Blogcomment records: politics division
At Obsidian Wings, where publius wrote A heartbreaking work of staggering dishonesty, about Michael Steele on health care reform, I commented:
why are they talking about [obesity]?
Anne Laurie summed it up quite nicely over at Ballon Juice the other day:
Suddenly, out of every media outlet, from the morning talk shows to the political blogs to the Wall Street Journal, comes a new slogan: Americans get less health for more dollars than any other industrialized nation because we don’t deserve good health. We haven’t earned it, and if we insist on using it anyway, we’ll be depriving other, more needy fellow citizens of their fair share. And the mark of our selfish unworthiness is that we’re *fat*.
And of course, this goes double for women, who (a) are more subject to relentless criticism about our weight, and (b) refuse to get in line with the "We're Number One! U!S!A!" crowd, but keep dragging the nation down in international health comparisons with our selfish infant and maternal mortality.
Fascinating discussion at Edge of the American West about the Medal of Honor, and the increasing tendency for it to be awarded posthumously. I commented:
There are also some very real, but unwritten, issues, including commissioned vs enlisted, branch of service, combat arms vs service/support, etc.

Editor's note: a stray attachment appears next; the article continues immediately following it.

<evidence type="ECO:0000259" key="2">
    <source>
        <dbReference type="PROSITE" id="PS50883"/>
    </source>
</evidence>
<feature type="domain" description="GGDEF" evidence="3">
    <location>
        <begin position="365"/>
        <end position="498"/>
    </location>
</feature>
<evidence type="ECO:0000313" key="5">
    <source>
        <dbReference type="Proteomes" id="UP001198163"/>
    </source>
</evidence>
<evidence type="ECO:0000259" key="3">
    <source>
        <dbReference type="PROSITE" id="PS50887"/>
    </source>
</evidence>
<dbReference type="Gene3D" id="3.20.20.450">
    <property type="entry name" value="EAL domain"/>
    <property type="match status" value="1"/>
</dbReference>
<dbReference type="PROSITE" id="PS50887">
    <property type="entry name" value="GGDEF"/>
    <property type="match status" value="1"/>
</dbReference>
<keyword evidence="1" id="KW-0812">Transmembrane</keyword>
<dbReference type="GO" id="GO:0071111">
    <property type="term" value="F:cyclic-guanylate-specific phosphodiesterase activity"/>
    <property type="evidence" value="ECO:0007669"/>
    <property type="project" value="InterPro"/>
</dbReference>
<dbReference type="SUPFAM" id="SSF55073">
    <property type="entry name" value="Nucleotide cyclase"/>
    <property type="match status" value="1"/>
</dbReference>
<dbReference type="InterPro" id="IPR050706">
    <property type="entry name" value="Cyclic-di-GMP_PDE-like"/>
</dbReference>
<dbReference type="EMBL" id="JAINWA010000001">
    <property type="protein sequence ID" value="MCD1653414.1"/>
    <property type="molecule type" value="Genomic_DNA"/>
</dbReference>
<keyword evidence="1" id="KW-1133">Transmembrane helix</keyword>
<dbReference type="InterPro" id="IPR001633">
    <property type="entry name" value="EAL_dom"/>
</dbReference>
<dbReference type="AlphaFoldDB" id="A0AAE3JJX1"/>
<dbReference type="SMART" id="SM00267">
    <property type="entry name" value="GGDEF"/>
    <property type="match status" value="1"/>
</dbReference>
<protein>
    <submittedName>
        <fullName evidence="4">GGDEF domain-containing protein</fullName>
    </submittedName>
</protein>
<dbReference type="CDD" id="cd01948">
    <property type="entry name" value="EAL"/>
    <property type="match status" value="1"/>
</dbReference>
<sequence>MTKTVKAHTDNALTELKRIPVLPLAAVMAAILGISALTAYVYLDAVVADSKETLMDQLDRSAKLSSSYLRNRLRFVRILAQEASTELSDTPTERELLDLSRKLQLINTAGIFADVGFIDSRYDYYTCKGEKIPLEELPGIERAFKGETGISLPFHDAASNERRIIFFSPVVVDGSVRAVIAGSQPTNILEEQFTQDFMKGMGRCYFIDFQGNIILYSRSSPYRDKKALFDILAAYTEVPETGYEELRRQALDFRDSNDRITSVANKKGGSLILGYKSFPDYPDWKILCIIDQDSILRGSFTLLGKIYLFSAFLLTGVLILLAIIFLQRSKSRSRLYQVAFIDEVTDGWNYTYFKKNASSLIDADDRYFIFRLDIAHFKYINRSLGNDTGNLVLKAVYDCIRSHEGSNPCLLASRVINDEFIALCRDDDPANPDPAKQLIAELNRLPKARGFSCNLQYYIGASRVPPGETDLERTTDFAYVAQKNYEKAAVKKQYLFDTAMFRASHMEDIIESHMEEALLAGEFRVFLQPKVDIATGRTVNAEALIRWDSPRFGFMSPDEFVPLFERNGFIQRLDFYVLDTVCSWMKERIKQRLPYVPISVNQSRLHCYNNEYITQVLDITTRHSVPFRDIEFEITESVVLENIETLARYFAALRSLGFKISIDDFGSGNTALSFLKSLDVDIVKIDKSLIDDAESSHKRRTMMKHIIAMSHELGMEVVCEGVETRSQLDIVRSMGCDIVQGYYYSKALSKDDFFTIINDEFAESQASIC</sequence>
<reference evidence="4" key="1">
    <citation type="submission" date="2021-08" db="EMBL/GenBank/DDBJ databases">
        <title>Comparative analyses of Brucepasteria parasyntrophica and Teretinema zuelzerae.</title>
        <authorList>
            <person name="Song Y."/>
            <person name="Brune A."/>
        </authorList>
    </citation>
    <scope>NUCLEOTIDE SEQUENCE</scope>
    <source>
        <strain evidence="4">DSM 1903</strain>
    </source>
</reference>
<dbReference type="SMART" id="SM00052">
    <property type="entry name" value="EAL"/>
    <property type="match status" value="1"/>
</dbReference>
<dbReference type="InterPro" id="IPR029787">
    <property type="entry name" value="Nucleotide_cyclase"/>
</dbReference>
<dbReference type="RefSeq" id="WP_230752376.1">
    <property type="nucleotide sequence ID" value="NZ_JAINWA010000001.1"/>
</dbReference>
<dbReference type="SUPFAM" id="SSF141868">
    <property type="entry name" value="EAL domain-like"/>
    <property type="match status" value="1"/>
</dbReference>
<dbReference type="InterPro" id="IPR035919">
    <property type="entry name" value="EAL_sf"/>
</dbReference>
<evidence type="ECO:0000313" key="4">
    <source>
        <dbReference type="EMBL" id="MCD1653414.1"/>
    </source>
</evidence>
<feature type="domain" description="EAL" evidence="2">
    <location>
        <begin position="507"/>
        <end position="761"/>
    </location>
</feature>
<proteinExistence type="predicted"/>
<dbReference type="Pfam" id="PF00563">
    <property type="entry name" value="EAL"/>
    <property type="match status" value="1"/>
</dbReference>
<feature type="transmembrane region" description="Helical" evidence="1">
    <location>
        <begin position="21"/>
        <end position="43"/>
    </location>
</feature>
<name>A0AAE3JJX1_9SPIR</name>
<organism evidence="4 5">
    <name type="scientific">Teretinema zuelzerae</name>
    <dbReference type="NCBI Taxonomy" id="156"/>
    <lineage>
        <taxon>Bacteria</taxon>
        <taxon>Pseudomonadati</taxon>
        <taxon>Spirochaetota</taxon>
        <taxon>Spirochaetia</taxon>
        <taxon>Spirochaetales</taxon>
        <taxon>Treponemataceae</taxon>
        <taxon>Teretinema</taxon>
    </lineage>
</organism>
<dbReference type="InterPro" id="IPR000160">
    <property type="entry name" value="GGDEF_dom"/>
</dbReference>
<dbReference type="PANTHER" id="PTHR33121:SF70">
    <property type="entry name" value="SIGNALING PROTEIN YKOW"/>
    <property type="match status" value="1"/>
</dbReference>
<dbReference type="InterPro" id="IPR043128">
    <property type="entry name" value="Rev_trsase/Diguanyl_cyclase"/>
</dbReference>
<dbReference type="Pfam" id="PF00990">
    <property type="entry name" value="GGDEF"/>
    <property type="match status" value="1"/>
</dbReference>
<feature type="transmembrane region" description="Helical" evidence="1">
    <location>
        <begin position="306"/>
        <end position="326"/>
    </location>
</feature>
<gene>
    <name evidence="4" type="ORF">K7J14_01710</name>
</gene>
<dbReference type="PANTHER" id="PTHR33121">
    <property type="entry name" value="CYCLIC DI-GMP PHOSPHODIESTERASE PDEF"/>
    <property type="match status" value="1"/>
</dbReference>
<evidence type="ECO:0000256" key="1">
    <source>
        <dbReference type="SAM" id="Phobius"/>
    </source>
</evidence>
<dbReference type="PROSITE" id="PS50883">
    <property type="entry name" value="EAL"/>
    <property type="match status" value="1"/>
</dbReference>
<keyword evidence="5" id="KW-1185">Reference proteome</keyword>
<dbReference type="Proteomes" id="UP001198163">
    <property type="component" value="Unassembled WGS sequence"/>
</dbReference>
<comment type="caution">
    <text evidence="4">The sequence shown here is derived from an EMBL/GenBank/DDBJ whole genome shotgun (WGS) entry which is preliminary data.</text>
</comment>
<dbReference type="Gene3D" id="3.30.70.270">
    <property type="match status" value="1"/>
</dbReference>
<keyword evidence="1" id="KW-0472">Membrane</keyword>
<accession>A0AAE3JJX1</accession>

I would love to hear you elaborate on these “unwritten issues”. Are they also undiscussed issues, the sort of thing that is “mentioned” with nods and hand gestures, so that they never have to be spelled out?
For instance, you say there are issues of “commissioned vs enlisted”. Do you mean that a given action is more likely to garner the medal for a commission officer? — because the people making the decision are commissioned, too — or for an enlisted? — because bravery is more of an expectation for C.O.s, more beyond the call of duty for enlisted personnel.
I would be astonished if there were not also issues of race and gender, but I dare not guess how they play out.
Thanks for the info, TF.
I’ve been actually thinking about the converse of ScottyMac’s anecdote. The advantage to mostly posthumous MOHs might be that there are no pesky live winners around, to either (a) develop a cult of personality around them, or (b) say inconvenient things. If the object of the award is to develop a narrative of military virtue, it really helps if there’s no living narrator to muddy the message. Or to exploit it for their own purposes, either.
I was thinking more of Julius Caesar, or Sgt. York. We haven’t had a sufficiently charismatic MOH winner collide with reality TV … yet … but it’s a scary thought.